Issues in Using Children as Eyewitness

Published 19 Aug 2016

The evidence is essential in every criminal, civil or administrative proceeding. It serves as a proof of a particular fact. There are three kinds of evidence that may be presented in court to prove a particular fact. These are:

  • a) object evidence;
  • b) documentary evidence;
  • c) testimonial evidence.
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Of these three kinds of evidence, the object evidence is considered the most superior and most reliable. On the other hand, the testimonial evidence is considered least reliable and least superior.

This paper is concerned with the reliability, or unreliability, of eyewitness testimony of a child. There are times when a crime is committed not in public view and the only people who are present are the perpetrator of the crime, the victim, and the 3rd party witness. In cases of sexual abuse committed against a child, the only witness is the victim whose credibility may be questioned. In the case of other crimes such as theft or robbery, where the only witness is a minor, his credibility may likewise be questioned. It bears stressing that in these cases where the child is the sole witness to the crime his statements have so much importance in the administration of the criminal justice system. This essay seeks to examine the possible issues that may arise when a child is used as the witness and his testimony is taken in connection with a crime.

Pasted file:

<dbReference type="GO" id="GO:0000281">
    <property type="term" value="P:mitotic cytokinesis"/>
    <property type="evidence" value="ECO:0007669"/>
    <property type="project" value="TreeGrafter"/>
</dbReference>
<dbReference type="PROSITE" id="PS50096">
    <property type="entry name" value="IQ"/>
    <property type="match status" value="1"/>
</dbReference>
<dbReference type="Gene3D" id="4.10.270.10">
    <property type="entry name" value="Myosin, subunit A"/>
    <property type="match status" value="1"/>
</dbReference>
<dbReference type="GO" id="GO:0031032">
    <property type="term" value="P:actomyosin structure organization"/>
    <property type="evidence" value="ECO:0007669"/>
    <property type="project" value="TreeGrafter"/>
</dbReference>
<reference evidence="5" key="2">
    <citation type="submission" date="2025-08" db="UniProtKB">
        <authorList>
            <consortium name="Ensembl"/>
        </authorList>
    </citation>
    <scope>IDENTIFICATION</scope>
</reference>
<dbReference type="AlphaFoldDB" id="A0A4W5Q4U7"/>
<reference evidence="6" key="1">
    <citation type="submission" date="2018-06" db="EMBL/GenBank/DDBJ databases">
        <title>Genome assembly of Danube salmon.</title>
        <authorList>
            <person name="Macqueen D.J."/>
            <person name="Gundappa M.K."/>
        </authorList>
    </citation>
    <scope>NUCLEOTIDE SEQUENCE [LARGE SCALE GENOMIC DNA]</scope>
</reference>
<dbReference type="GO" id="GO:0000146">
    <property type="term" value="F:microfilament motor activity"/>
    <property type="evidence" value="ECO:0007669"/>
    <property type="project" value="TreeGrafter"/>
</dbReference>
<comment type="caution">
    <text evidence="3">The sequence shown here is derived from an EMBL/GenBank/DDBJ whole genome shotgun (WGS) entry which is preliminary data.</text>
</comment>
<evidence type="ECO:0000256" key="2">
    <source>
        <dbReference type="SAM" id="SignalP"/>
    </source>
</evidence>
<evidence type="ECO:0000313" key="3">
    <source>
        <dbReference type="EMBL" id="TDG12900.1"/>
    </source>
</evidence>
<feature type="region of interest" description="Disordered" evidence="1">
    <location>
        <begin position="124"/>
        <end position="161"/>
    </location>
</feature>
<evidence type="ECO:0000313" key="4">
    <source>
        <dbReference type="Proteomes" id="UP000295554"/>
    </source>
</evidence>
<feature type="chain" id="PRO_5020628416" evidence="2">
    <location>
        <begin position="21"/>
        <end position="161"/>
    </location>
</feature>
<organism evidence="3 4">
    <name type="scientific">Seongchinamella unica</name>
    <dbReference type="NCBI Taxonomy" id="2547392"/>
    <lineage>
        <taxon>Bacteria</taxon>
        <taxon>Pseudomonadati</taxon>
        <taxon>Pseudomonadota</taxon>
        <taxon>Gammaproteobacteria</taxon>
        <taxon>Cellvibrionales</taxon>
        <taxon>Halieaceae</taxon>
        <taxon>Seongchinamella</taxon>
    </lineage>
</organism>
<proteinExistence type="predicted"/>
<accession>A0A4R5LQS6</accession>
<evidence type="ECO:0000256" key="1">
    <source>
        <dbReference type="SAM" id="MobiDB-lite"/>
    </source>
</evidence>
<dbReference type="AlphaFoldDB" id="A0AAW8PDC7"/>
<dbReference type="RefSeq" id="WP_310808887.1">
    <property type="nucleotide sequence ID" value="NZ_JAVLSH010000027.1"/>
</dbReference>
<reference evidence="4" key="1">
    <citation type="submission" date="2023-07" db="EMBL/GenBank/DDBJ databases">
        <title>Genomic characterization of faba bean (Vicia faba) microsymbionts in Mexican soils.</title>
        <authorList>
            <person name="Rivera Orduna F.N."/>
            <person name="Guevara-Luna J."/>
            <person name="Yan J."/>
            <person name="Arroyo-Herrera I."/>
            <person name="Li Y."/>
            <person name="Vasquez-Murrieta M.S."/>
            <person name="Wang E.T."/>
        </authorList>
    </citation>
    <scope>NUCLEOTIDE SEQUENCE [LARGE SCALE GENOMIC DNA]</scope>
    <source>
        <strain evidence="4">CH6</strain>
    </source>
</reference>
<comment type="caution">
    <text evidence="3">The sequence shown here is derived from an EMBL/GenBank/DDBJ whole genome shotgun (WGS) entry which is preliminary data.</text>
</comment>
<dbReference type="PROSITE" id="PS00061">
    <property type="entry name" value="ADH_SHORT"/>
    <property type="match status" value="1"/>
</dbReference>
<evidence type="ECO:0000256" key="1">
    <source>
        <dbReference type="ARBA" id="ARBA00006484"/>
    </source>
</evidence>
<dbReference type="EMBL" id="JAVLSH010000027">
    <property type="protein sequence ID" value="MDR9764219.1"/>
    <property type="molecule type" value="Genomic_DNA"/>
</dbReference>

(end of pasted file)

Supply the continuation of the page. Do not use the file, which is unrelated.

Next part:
Reliability or Unreliability of Child Eyewitness Testimony

The Federal Rules of Evidence does not require that a witness to a crime must be of a specific age or must have reached a particular level of mental discretion. Rule 601 of the Federal Rules of Evidence is clear on this: “Rule 601 Every person is competent to be a witness except as otherwise provided in these rules.” The minimum requirement for the testimony of a witness to be admitted in court is that the witness must be capable of perceiving and capable of making known his perceptions to others. So long as the child can perceive by means of all his senses that facts to which he is testifying and so long as he can relate to others what he has perceived, then he is qualified to become a witness. It is because of these reasons that a child may be qualified to become a witness. It is also the same reasons why children can be credible witnesses as well. (“Just How Credible Is a Child Eyewitness,” 2005)

It cannot however be denied that there are certain doubts insofar as the reliability of the testimony of a child. The testimony itself may be credible but the source may be not. There are certain issues that may affect the child’s testimony. These issues may pertain either to a) the time when the child perceives the event to which he testifies to and b) the time when the child relates what he has perceived at the court